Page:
Stevens admitted there were moments when Hayward was gassed, but he kept him on the court anyway, to fast-track the return of his stamina. The versatile wing had not played in a month since his injury in Boston’s playoff opener against Philadelphia. But now he has three full days to rest and get a little practice time to aid his rhythm.
3. Miami’s latest vice not nice
The Heat has fallen into a bad habit of spotting the Celtics leads in each game of the series. Not just a point or two in the early going but substantial holes, dug quickly and deeply, demanding no small effort when the Miami players and coaches get around to digging out. Or in Saturday’s case, not.
It gets old, playing from behind, consistently. We should stop put ourselves in that position.”
-- In Game 1, Miami trailed by nine after just five minutes and by 13 with 4:18 left in the first quarter. They were down 14 early in the fourth, before clawing back to force the overtime they needed to win.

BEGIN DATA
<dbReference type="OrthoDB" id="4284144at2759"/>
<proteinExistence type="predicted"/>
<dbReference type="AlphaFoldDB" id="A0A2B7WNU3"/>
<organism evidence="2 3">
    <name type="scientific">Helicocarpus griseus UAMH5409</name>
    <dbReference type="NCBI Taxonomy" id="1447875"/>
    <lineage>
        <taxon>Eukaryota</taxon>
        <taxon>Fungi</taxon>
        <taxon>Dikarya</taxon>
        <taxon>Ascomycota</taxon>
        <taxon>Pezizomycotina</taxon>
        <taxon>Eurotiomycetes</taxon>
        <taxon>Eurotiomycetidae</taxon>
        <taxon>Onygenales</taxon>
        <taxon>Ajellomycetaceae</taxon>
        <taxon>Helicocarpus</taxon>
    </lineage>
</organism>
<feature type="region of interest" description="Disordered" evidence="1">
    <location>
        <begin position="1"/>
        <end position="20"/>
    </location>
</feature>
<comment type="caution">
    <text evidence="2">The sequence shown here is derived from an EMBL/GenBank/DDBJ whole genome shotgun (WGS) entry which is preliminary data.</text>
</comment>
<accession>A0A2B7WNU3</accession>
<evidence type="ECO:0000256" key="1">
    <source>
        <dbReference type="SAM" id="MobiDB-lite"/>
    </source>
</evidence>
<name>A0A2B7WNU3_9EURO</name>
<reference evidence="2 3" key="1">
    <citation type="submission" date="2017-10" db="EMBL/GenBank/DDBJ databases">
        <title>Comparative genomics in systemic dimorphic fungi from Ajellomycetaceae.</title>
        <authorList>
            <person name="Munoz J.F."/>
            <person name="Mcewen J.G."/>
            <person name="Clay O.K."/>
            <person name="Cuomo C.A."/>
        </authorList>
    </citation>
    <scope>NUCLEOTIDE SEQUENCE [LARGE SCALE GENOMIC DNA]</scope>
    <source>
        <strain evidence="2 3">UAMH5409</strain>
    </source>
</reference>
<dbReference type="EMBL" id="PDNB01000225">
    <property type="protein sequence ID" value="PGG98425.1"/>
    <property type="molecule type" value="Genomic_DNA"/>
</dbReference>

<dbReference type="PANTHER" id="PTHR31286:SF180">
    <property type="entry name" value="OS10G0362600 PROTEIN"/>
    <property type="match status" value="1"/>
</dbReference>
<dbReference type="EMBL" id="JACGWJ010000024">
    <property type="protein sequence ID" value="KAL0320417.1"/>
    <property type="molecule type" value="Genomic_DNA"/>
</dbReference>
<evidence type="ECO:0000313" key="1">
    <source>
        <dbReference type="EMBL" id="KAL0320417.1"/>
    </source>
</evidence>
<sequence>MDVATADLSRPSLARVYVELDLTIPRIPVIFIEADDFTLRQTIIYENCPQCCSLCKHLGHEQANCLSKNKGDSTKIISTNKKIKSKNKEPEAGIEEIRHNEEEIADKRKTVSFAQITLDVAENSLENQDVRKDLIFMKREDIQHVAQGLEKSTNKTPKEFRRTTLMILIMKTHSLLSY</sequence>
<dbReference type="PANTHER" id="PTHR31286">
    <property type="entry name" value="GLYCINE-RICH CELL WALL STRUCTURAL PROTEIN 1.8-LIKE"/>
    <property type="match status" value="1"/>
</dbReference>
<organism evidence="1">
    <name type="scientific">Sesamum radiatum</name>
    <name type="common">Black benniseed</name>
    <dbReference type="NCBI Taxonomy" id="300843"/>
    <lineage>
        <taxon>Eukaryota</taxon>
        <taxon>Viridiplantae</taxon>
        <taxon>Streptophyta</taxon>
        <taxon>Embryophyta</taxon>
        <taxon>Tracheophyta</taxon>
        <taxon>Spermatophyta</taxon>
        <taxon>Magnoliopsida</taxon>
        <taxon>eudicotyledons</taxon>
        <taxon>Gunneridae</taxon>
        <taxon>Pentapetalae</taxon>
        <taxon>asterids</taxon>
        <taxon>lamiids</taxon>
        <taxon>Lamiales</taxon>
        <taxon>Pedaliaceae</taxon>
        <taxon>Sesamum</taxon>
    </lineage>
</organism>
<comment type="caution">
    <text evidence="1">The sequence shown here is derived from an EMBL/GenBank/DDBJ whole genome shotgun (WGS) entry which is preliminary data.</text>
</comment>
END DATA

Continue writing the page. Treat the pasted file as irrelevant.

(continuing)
-- In Game 2, the Heat fell behind by 17 points in the second quarter. It was elevator-shaft stuff, plummeting from a two-point deficit to 58-41 in a span of barely seven minutes. From there, Jimmy Butler, Bam Adebayo and the rest hitched up their shorts, outworking and outscoring Boston 65-43. It wasn’t easy.
-- And in Game 3 Saturday, Miami found itself down by seven points in the first 4:01. This time, there was no coming back. This was a wire-to-wire loss, down early, down by as much as 20, down at the end. The Heat’s 21-7 run deep into the final quarter would have been more exciting if they hadn’t begun that stretch in a 19-point hole. So 109-104 was as close as they got.
“It gets old, playing from behind, consistently,” Butler said afterward. “We should stop put ourselves in that position.”
Should? More like must.
“We got to start the game how we start the fourth,” Adebayo said. “I feel like we're not the type of team where we can go through the motions and try and figure out everything in the first half, and then in the third or fourth, we just try to turn it on.
“I guess they got tired of us being down 13 and coming back and winning.”
Resiliency is a great thing, in games as much as in series. But you’d rather not put yourself in the position to test it.